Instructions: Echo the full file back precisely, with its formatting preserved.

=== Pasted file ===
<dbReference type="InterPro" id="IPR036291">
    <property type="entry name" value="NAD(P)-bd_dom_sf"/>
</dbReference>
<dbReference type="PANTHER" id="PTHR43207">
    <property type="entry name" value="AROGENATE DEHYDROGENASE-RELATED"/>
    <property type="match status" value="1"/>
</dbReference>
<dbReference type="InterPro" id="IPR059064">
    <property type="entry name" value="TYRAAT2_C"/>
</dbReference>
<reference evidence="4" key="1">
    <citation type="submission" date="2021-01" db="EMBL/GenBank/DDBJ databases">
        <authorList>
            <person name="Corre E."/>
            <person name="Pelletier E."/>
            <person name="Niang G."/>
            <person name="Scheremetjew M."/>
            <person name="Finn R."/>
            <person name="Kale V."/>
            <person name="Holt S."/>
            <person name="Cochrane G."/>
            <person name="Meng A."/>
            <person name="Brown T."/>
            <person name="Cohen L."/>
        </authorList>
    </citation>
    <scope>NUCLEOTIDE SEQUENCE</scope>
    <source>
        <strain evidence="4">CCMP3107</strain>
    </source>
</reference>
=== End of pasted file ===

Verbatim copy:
<dbReference type="InterPro" id="IPR036291">
    <property type="entry name" value="NAD(P)-bd_dom_sf"/>
</dbReference>
<dbReference type="PANTHER" id="PTHR43207">
    <property type="entry name" value="AROGENATE DEHYDROGENASE-RELATED"/>
    <property type="match status" value="1"/>
</dbReference>
<dbReference type="InterPro" id="IPR059064">
    <property type="entry name" value="TYRAAT2_C"/>
</dbReference>
<reference evidence="4" key="1">
    <citation type="submission" date="2021-01" db="EMBL/GenBank/DDBJ databases">
        <authorList>
            <person name="Corre E."/>
            <person name="Pelletier E."/>
            <person name="Niang G."/>
            <person name="Scheremetjew M."/>
            <person name="Finn R."/>
            <person name="Kale V."/>
            <person name="Holt S."/>
            <person name="Cochrane G."/>
            <person name="Meng A."/>
            <person name="Brown T."/>
            <person name="Cohen L."/>
        </authorList>
    </citation>
    <scope>NUCLEOTIDE SEQUENCE</scope>
    <source>
        <strain evidence="4">CCMP3107</strain>
    </source>
</reference>